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Study finds taste of kale makes unborn babies grimace

Researchers have captured the facial expressions of unborn babies tasting food for the first time, finding that they smile when they taste carrot and grimace when they taste kale.

Published in the journal, Psychological Science, scientists from the Durham University asked 100 pregnant women to swallow capsules containing 400mg of either carrot or kale powder and used ultrasound scans to record the reactions of their unborn babies.

The researchers believe that unborn babies experience taste through the amniotic fluid. The compounds in the capsules eaten by the mother pass into her bloodstream and travel through the placenta into the amniotic fluid. The unborn babies would then experience flavour as they inhale and swallow the fluid.

Those babies who were exposed to carrots consistently showed more “laughter-face” responses, while the bitter kale led to more “cry-faces”.

Unborn babies “sense and discriminate different flavours and smells…”

Dr Beyza Ustun of Durham University, who led the research, said that mothers might be able to prevent “fussy eating” later by eating well during pregnancy.

Study co-author Professor Nadja Reissland, head of the university’s foetal and neonatal research laboratory, said: “This latest study could have important implications for understanding the earliest evidence for foetal abilities to sense and discriminate different flavours and smells from the foods ingested by their mothers”.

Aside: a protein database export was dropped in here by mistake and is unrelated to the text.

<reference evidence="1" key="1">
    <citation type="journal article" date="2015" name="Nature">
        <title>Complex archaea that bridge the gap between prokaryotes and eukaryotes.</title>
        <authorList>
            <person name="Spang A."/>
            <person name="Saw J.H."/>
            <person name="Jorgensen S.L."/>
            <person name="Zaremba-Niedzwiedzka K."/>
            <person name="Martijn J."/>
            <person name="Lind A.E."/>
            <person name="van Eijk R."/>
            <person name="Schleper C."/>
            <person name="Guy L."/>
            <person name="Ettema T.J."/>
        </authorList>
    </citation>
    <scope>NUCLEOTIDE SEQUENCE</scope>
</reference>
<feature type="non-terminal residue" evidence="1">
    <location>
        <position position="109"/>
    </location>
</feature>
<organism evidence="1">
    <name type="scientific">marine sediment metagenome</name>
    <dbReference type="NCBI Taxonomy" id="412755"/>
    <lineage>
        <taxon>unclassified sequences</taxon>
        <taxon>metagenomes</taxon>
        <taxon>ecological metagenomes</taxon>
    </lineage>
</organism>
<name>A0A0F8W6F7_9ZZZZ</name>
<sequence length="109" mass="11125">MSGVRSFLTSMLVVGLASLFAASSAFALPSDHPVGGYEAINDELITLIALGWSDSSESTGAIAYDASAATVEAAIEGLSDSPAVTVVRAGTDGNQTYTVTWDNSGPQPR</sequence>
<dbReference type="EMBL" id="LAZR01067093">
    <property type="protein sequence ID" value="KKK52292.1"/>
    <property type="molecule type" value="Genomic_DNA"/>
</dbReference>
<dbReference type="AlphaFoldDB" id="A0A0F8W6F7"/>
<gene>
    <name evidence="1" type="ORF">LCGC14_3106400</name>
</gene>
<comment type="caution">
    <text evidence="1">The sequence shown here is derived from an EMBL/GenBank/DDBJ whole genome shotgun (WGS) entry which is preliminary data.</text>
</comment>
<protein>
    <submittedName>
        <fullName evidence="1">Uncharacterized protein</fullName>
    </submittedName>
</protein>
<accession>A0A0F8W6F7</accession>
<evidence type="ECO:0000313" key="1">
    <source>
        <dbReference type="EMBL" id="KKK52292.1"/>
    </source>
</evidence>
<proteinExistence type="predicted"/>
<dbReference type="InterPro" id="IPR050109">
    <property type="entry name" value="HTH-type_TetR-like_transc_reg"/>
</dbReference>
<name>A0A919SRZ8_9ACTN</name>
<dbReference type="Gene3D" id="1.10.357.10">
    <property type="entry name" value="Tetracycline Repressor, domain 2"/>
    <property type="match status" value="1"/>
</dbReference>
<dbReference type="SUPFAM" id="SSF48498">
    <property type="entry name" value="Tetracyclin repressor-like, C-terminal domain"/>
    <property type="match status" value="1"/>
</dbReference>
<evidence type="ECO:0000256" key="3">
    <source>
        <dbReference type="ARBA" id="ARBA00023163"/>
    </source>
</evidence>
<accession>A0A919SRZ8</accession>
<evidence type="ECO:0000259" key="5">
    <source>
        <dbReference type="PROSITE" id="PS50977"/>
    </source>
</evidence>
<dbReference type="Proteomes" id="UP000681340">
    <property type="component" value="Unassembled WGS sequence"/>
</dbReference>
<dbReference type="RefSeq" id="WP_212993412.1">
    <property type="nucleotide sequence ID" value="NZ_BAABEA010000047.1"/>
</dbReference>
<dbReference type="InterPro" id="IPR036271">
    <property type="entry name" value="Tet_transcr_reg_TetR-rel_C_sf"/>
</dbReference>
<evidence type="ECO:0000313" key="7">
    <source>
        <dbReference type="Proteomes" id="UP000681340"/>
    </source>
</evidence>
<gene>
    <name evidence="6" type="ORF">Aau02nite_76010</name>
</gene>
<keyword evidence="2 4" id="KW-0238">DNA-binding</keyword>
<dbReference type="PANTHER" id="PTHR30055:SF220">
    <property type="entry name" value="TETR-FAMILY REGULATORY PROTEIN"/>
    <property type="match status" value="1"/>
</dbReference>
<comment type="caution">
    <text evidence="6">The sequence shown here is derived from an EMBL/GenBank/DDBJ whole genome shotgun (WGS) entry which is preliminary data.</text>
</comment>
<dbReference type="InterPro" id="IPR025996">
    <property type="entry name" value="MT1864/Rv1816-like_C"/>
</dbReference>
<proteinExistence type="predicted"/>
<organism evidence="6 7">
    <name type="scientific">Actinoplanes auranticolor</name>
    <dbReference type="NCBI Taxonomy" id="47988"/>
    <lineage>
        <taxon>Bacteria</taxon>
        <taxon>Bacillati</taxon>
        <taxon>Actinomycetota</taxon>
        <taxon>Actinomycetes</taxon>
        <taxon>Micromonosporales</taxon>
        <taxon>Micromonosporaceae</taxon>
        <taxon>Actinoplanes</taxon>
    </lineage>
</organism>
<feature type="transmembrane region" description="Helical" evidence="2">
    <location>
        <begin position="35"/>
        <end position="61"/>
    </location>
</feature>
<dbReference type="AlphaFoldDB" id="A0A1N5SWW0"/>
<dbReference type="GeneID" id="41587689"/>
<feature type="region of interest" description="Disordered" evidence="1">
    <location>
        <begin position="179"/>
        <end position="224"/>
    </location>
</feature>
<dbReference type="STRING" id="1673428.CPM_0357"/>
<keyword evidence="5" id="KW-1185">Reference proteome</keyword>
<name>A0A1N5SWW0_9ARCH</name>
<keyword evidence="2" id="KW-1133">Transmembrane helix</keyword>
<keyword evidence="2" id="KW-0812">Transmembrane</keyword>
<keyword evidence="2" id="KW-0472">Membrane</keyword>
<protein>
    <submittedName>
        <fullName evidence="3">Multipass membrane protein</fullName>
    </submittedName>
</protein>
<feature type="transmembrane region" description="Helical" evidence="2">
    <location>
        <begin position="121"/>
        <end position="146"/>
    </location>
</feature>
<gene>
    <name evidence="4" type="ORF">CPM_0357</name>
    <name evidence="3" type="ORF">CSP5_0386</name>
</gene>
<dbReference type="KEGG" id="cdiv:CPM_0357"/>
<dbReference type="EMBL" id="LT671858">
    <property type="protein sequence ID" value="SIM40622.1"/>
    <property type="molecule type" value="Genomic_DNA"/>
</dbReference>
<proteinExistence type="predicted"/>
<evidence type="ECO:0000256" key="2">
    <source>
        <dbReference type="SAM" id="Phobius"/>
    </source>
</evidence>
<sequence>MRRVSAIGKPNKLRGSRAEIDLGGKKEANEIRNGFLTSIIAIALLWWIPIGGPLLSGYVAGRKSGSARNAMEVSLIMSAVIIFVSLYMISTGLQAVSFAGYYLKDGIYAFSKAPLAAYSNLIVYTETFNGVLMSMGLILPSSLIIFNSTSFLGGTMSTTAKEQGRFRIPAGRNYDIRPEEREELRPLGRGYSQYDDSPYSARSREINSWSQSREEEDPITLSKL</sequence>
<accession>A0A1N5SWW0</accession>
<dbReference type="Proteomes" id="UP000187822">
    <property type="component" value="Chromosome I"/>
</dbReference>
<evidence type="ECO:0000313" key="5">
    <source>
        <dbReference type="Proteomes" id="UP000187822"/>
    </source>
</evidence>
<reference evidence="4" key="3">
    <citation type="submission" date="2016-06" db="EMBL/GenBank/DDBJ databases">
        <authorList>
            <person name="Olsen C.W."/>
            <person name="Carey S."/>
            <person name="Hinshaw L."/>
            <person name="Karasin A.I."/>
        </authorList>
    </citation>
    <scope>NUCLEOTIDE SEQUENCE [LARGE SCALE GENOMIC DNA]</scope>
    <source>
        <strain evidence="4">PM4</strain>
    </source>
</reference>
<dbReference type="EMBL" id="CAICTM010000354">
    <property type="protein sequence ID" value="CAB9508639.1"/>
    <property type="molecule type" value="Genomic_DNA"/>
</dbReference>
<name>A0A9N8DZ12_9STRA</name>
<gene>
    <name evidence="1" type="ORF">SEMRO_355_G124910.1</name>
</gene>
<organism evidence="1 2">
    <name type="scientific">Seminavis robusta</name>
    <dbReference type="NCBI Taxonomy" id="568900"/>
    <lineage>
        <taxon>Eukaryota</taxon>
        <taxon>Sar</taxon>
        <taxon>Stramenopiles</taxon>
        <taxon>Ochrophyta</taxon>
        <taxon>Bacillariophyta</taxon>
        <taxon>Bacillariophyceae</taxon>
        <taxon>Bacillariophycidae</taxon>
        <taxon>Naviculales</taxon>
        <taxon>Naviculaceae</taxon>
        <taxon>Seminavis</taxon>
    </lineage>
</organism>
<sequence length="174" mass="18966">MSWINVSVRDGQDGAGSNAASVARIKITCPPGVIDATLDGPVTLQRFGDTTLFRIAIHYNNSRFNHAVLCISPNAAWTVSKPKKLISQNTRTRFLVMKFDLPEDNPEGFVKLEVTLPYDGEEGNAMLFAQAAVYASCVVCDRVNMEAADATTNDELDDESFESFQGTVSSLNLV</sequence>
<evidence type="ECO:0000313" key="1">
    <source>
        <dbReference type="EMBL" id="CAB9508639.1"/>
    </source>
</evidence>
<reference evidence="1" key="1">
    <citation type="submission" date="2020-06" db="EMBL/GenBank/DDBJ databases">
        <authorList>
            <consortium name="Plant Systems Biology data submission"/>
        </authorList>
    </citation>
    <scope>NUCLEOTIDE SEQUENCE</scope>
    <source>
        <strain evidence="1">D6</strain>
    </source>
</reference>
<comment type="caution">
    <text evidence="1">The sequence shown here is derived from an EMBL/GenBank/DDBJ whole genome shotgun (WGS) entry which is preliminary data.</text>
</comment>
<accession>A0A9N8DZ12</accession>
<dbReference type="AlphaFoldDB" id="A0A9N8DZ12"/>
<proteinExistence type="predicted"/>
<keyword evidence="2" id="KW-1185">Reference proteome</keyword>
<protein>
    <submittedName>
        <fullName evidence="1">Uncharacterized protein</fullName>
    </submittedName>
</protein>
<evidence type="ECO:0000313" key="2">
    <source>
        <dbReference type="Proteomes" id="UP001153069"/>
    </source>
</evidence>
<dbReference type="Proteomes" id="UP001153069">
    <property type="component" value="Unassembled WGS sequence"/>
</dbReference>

Professor Jacqueline Blissett, of Aston University, a fellow co-author, said: “We know from prior research that the nutrition that the foetus receives in the womb is really important in determining later health, but this is the first direct evidence that the foetus responds to flavours in mum’s diet in similar ways to when they experience those flavours after they have been born”.

“This suggests that pregnancy might be a great time to eat all of the things that it is harder to get babies to learn to like — like green vegetables”.

A study released last year showed that unborn babies undergoing an anaesthetic injection into their thigh ahead of intrauterine surgery exhibit changes in facial expression similar to newborn babies experiencing pain.

Right To Life UK spokesperson, Catherine Robinson, said: “This study once again shows the evident humanity of the unborn child. He or she is just a small developing human being who is able, as he or she develops, to do more and more things that the rest of us can do, like taste and feel”.

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